I suppose it's the same with Anthony Bourdain. We've all watched Tony travel the world eating his way into someone else's culture. Most people had already read Kitchen Confidential, the book that made him The Anthony Bourdain. I've read much about it but I don't think I should read it yet. (A pretty good idea for a Christmas present within budget, though.) I was more interested in his Les Halles Cookbook and had finally added it to my collection last July. It was first published nine years ago but I'm glad to read it now, not any earlier. Otherwise I wouldn't have understood nor appreciated his wisdom and humour. Just look at the tags - they are recipes either done or to-be-done.
Adapted from Anthony Bourdain's Les Halles Cookbook
2 tablespoons olive oil
2 tablespoons butter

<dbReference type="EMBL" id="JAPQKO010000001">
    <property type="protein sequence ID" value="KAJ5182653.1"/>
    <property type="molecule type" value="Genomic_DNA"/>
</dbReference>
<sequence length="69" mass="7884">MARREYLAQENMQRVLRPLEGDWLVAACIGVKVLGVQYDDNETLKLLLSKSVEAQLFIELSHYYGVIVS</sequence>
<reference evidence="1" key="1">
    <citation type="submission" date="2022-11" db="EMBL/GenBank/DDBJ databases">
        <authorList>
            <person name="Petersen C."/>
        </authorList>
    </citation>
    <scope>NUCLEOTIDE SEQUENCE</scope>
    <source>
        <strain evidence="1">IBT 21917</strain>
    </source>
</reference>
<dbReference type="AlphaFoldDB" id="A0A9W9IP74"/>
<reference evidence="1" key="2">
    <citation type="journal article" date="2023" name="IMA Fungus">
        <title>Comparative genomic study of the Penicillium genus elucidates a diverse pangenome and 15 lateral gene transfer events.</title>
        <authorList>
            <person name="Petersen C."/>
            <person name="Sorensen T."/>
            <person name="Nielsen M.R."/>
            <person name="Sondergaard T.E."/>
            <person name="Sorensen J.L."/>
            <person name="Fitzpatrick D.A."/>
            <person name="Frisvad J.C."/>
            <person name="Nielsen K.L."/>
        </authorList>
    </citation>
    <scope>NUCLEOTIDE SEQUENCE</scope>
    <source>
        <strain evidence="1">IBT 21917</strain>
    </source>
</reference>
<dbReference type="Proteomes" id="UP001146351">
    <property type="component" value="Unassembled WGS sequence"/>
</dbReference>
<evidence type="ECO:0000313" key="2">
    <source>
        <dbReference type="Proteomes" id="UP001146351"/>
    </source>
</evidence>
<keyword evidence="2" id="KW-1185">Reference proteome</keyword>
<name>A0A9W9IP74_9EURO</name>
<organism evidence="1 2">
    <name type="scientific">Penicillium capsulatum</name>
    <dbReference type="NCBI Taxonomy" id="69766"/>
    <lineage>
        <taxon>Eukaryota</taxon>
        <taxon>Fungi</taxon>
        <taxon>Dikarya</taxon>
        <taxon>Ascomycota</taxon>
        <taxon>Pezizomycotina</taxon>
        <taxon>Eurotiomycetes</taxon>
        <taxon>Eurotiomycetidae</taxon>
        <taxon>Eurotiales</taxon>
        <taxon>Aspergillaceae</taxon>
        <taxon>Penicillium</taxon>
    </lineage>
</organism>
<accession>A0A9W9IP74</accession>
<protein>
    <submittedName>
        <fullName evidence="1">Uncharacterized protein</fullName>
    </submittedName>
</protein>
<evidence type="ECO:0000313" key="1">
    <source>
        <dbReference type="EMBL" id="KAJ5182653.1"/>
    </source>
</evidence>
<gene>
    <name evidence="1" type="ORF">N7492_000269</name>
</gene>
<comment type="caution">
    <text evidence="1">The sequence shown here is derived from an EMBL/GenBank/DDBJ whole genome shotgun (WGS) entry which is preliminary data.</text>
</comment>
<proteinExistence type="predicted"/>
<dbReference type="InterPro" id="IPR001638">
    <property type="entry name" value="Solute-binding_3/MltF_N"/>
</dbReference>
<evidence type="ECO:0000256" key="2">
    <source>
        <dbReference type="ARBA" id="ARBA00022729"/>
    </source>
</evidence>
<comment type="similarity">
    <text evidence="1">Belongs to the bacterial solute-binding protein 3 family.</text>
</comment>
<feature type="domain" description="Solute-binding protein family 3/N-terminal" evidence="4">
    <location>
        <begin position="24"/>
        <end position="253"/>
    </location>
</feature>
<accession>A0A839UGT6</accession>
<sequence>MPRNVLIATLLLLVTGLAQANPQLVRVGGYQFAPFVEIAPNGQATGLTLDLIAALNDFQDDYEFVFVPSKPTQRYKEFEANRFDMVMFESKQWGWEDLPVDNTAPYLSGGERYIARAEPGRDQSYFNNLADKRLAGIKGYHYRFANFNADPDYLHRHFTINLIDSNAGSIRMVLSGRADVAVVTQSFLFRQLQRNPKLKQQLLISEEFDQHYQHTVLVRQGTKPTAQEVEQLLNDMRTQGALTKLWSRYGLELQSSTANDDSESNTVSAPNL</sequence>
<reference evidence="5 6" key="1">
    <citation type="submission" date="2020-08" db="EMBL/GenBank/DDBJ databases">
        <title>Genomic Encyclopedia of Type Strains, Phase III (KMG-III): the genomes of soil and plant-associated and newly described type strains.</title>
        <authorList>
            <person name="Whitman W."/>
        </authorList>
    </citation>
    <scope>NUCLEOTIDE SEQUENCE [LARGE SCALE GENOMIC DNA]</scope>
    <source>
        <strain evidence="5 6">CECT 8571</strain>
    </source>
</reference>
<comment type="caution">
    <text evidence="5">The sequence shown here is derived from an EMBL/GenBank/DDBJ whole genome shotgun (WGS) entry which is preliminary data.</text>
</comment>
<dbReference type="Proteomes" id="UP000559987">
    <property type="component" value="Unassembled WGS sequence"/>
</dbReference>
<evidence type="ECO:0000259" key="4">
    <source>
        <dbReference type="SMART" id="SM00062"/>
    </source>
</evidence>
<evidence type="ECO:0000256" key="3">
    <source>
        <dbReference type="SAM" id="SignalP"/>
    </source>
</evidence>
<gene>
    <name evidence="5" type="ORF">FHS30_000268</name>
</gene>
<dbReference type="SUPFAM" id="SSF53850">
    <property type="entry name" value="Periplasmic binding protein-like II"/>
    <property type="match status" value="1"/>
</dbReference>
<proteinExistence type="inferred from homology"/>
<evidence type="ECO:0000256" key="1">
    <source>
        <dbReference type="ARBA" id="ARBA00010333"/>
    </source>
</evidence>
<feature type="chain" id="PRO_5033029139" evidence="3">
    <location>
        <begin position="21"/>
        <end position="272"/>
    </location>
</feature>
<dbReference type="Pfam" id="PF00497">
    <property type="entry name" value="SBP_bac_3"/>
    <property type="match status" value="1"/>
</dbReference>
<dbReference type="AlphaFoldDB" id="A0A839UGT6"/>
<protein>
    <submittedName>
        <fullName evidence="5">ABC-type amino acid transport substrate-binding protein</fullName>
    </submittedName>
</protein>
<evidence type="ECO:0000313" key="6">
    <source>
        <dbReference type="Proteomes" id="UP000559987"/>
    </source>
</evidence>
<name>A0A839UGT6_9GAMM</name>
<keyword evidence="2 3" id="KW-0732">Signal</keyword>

1 onion, chopped
200 g white button mushrooms, roughly cut
200 g Swiss brown mushrooms, roughly cut
60 g Shiitake mushrooms
1200 ml vegetable stock
1 teaspoon herbes de Provence
salt and pepper
(Optional) 200 ml cream
(Optional) A few drops of truffle oil
Heat a large heavy-based pot on medium-high heat, adding the oil and butter. When the butter stops bubbling, add the onion and cook until soft (be careful not to brown it). Add the mushrooms, mix thoroughly and let it sweat for about 10 minutes. Add the stock and herbes de Provence. Bring to a boil and then simmer for 45 minutes.
Allow the soup to cool for a few minutes. Using an immersion blender, process the soup in short pulses while ensuring the blades are fully immersed. Go easy with the blending - the soup has more texture when there are bits of mushrooms left to be, well, bitten. (If your pot is too big and the soup is too shallow to fully immerse the blades, tilt the pot by lifting one handle when you blend closer to the other.)
Once blended, season to taste with salt and pepper. Closer to serving time, bring the soup up to a simmer and stir in the cream, if using. Otherwise, ladle the soup into individual bowls and add a few drops of truffle oil, if using. Serve immediately.